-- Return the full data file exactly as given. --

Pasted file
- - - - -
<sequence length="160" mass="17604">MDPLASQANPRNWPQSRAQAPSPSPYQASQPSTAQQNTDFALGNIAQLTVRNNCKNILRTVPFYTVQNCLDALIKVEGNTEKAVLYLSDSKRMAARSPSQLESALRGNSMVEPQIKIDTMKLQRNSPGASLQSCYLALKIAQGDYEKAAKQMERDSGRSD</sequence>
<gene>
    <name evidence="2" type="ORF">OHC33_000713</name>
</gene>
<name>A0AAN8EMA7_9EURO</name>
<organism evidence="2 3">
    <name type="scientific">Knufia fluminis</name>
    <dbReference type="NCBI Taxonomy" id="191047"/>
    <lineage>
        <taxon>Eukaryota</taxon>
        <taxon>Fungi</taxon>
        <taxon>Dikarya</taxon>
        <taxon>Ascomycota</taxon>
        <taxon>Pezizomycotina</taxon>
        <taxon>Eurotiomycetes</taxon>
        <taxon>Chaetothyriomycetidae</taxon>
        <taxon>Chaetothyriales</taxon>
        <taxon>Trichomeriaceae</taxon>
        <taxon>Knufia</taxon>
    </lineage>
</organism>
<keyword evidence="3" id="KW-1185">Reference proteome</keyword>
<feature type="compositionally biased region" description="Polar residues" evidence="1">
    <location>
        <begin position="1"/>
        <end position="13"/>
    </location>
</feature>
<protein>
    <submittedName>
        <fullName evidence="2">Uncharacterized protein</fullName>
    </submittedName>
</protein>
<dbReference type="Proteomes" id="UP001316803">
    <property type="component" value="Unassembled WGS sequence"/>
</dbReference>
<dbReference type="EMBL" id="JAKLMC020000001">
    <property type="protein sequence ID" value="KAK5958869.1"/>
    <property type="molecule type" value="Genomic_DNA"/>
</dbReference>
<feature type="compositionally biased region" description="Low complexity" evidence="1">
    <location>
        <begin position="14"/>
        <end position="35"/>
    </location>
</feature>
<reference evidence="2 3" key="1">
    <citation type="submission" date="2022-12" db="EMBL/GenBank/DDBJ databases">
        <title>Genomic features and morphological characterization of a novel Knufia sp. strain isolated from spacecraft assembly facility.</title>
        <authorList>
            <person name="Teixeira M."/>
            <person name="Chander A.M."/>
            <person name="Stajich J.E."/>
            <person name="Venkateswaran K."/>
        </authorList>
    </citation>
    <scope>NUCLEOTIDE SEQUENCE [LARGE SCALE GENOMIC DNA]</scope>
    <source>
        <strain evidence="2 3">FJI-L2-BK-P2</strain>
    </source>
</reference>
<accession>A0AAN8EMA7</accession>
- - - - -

<sequence length="160" mass="17604">MDPLASQANPRNWPQSRAQAPSPSPYQASQPSTAQQNTDFALGNIAQLTVRNNCKNILRTVPFYTVQNCLDALIKVEGNTEKAVLYLSDSKRMAARSPSQLESALRGNSMVEPQIKIDTMKLQRNSPGASLQSCYLALKIAQGDYEKAAKQMERDSGRSD</sequence>
<gene>
    <name evidence="2" type="ORF">OHC33_000713</name>
</gene>
<name>A0AAN8EMA7_9EURO</name>
<organism evidence="2 3">
    <name type="scientific">Knufia fluminis</name>
    <dbReference type="NCBI Taxonomy" id="191047"/>
    <lineage>
        <taxon>Eukaryota</taxon>
        <taxon>Fungi</taxon>
        <taxon>Dikarya</taxon>
        <taxon>Ascomycota</taxon>
        <taxon>Pezizomycotina</taxon>
        <taxon>Eurotiomycetes</taxon>
        <taxon>Chaetothyriomycetidae</taxon>
        <taxon>Chaetothyriales</taxon>
        <taxon>Trichomeriaceae</taxon>
        <taxon>Knufia</taxon>
    </lineage>
</organism>
<keyword evidence="3" id="KW-1185">Reference proteome</keyword>
<feature type="compositionally biased region" description="Polar residues" evidence="1">
    <location>
        <begin position="1"/>
        <end position="13"/>
    </location>
</feature>
<protein>
    <submittedName>
        <fullName evidence="2">Uncharacterized protein</fullName>
    </submittedName>
</protein>
<dbReference type="Proteomes" id="UP001316803">
    <property type="component" value="Unassembled WGS sequence"/>
</dbReference>
<dbReference type="EMBL" id="JAKLMC020000001">
    <property type="protein sequence ID" value="KAK5958869.1"/>
    <property type="molecule type" value="Genomic_DNA"/>
</dbReference>
<feature type="compositionally biased region" description="Low complexity" evidence="1">
    <location>
        <begin position="14"/>
        <end position="35"/>
    </location>
</feature>
<reference evidence="2 3" key="1">
    <citation type="submission" date="2022-12" db="EMBL/GenBank/DDBJ databases">
        <title>Genomic features and morphological characterization of a novel Knufia sp. strain isolated from spacecraft assembly facility.</title>
        <authorList>
            <person name="Teixeira M."/>
            <person name="Chander A.M."/>
            <person name="Stajich J.E."/>
            <person name="Venkateswaran K."/>
        </authorList>
    </citation>
    <scope>NUCLEOTIDE SEQUENCE [LARGE SCALE GENOMIC DNA]</scope>
    <source>
        <strain evidence="2 3">FJI-L2-BK-P2</strain>
    </source>
</reference>
<accession>A0AAN8EMA7</accession>